Just after: Braden Shewmake, SS, Atlanta
There may be no greater emphasis on how Law ranks prospects here, as Spencer Howard is arguably a Top 40 fantasy prospect, while Balazovic is a fringe Top 100. Yet here we see them back to back in the rankings. Some of that is due to the ETA of both, but it’s also a testament of how talented the Canadian pitcher really is. Similar to what I’ve said in the past, Law backs the statement that while Balazovic has been good, he has the ability to bee even better. It’s promising that he’s filled out in the weight room over the summer, but we’ll have to wait and see how that translates on the mound. Hopefully it adds a bit more velocity to his already scorching fastball. While he probably won’t make his major league debut until 2022, he remains the team’s best prospect pitcher, and Law’s designation of a possible SP2 gives me hope that he will be well within the Top 100 prospects by the end of 2021.
Jhoan Duran, RHP – Law rank #83
“Duran is best known for his unusual out pitch, a splitter-sinker hybrid that carries the awkward “splinker” moniker, but he’s got enough of a complete arsenal that he’s more than just a one-pitch guy who’ll have to go to the bullpen.”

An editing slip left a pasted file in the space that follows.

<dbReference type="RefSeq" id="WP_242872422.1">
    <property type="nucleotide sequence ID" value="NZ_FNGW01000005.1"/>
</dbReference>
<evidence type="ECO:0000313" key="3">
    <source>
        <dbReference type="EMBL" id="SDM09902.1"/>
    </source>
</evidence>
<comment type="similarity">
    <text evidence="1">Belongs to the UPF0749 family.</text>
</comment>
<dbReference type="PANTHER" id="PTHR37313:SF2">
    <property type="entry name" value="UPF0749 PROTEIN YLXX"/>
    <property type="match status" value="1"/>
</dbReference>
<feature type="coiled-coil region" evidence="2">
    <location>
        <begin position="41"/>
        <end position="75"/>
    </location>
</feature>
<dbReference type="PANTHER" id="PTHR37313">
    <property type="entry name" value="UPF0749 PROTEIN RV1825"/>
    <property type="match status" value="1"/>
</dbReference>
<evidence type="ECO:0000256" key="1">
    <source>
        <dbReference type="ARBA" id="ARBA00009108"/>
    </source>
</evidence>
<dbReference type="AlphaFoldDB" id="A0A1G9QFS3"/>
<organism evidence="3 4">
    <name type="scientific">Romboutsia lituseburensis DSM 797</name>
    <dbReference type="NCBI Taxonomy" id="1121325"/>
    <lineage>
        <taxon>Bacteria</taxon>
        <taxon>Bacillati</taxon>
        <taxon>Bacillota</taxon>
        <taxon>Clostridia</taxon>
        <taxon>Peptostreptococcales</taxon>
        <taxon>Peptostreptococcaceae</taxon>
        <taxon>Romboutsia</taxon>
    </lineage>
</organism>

Just before: Ryan Rolison, RHP, Colorado
Just after: A.J. Puk, LHP, Oakland
Listed as my number five prospect, I’ve discussed Duran’s pitch before, and it’s truly a wonder to behold. That said, according to Law, he’ll be Major League ready sooner than the aforementioned Balazovic because of his swing and miss potential. Since he’s listed further down the list, I would guess too that he has a cap of SP3 potential, maybe even less. Nonetheless, with the Twins recently signing J.A. Happ, it seems probable that the Twins will keep Duran down in the Minors to work on the command Law referenced, as well as developing his Breaking Ball. There doesn’t seem to be a rush to have him called up in the immediate future. Could we see a rotation of Jose Berrios, Balazovic and Duran come 2022?
Surprising omission: Trevor Larnach, OF
I’m disappointed that Larnach didn’t make this Top 100 list, because I do believe in him and his on field talents. I think he has the eye and the patience at the plate to wait for his pitch and turn on it when need be. He apparently mashed the heck out of the baseball last summer, but my beliefs that he could use some more seasoning in the minors seem to be coming true. He only has 181 Double-A plate appearances, so there is no need to rush him whatsoever. Listed at number 100 on this list was Nick Lodolo from the Cincinnati Reds, who is someone Law projected to be close to ready for the Major Leagues. Larnach is not ready, so another year to work on his approach is definitely only going to help him for when he eventually debuts.
What are your thoughts on this list from Law? How does it compare to your ideas on your Top 100 and your top Twins prospects?